Even the most enthusiastic Labour supporter cannot fail to be dismayed by today’s revelation that the York Council considered issuing “fudged” figures to potential care village bidders.
But it is simply the latest in a string of mistakes that has eroded the trust that residents have in their local authority.
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The Lowfields Care Village project fell foul of a system which has encouraged a series of over ambitious “mega projects”.
At a time when the Council’s management structures were being cut back, leading Councillors failed to recognise that the system had broken under the strain.
They failed to get answers to key questions in a timely way
Not only is York’s social care system now breaking down, but another project – to turn the Guildhall into a Digital Media centre – has produced fresh calls for a public inquiry.
Local experts have poured scorn on rental income assumptions for the serviced workstations proposed for the site.
When the item was “called in” earlier in the month for review, business plan assumptions were only displayed via a projector, giving Councillors no chance to evaluate them.
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If the business case is flawed, then nearly £500,000 of taxpayers money (out of a potential £9.2 million total cost) is already at risk as the project moves to its next stage.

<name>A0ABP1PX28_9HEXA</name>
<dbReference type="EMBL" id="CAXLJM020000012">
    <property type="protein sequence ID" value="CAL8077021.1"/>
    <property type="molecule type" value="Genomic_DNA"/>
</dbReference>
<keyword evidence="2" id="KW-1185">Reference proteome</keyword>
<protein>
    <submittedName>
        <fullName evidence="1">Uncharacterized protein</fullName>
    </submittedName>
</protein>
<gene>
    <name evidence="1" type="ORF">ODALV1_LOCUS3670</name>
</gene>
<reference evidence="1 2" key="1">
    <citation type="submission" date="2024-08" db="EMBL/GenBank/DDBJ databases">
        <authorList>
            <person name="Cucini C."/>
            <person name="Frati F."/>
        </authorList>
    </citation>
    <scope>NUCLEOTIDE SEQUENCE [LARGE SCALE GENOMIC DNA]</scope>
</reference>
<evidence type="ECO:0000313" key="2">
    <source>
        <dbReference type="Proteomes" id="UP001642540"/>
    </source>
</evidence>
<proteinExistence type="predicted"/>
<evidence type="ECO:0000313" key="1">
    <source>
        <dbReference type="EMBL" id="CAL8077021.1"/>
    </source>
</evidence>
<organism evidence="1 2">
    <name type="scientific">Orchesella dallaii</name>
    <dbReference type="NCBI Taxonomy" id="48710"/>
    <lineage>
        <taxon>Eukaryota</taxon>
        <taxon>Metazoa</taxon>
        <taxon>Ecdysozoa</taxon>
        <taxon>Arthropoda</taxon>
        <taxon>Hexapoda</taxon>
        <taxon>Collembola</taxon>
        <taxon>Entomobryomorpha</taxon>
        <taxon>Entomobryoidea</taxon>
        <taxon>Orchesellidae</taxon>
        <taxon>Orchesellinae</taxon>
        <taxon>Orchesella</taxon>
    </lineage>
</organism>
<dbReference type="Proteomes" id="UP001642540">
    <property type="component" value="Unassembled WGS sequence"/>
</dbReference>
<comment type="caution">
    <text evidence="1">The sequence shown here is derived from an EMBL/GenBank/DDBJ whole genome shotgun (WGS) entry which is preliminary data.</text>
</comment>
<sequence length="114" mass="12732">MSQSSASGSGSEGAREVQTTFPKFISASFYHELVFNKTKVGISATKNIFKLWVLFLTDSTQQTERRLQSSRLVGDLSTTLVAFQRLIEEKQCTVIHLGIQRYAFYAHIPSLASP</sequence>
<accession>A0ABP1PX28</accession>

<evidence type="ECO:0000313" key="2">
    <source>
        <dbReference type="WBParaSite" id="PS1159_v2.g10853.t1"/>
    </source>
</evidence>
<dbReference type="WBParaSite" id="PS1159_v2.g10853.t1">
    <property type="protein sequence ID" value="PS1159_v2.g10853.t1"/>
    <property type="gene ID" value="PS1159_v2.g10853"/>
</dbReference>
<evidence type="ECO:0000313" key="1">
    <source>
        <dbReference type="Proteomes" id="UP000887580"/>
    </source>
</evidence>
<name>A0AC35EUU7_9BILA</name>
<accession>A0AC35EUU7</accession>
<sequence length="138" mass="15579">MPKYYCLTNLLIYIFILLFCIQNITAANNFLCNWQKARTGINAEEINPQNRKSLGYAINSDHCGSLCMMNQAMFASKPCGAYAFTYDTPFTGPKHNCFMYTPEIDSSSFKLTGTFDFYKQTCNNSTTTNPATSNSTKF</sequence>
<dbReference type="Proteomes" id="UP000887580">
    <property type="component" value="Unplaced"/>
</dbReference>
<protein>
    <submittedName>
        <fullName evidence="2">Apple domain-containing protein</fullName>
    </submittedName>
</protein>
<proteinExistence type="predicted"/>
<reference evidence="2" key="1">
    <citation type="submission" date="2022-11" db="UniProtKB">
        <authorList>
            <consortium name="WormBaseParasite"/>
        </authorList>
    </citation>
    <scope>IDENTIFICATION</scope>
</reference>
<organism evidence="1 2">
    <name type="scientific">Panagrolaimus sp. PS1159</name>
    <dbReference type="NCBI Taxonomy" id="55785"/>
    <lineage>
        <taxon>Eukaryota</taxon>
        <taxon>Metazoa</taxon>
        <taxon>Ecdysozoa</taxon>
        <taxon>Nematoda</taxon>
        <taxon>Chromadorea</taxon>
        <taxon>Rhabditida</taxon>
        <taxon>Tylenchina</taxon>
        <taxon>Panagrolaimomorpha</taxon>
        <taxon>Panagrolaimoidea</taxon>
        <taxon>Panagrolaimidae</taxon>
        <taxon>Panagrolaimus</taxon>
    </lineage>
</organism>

So there is growing evidence that this business case has also been “fudged”.
So what next?
There are Council elections on May 7th and a record number of candidates (over 200) are likely to be seeking votes. Most have now declared themselves and are beginning to actively canvass for support.
The prosperity of our City depends on having a team of able Councillors with a mix of life and work experiences.
Most of the failed Cabinet decisions can be put down to a system which prevents debate and which encourages secrecy.
That needs to be changed, with the traditional “committee system” being the obvious alternative.
Failing that, Cabinet membership should be restricted to Councillors with at least 5 years experience.
On May 7th, electors will need to look beyond the headline policies and seek out the hidden – potentially unpopular – promises which may be hidden in the manifesto small print.
Hardly anyone noticed in 2011 that Labour intended to introduce wide area 20 mph speed limits – but the policy was there, on the Labour web site, albeit in the small print.
Most of all voters will, on May 7th, need to look beyond party labels and ask who would be the best representative for the ward and for the City?
Who has the best blend of skills, experience and a track record in the local neighbourhood?
Then there is the culture issue that the York Council faces.
Some changes have been made in the months since the Council became “balanced”. But more needs to be done.
The writing was on the wall from the day when the new Labour Cabinet took office in 2011. Cllr Alexander apparently told the Chief Executive that her job targets were to implement the Labour manifesto.
That attempt to politicise officials may be partly responsible for the attempts that are still being made to suppress information and use the Councils press office to “spin” bad news stories.
That has to stop when the new Council takes over in May.
It is difficult also not to conclude that, to convince residents that a new start is being made, a refresh of the Councils management team should be undertaken.
Council officials are normally proud of their political impartiality.
This is now more in question in York than at any time since the late Rod Hills appointed two former Labour Councillors to Chief Officer posts when he had control of the Council.
Many residents may feel that the May 7th poll can’t come soon enough.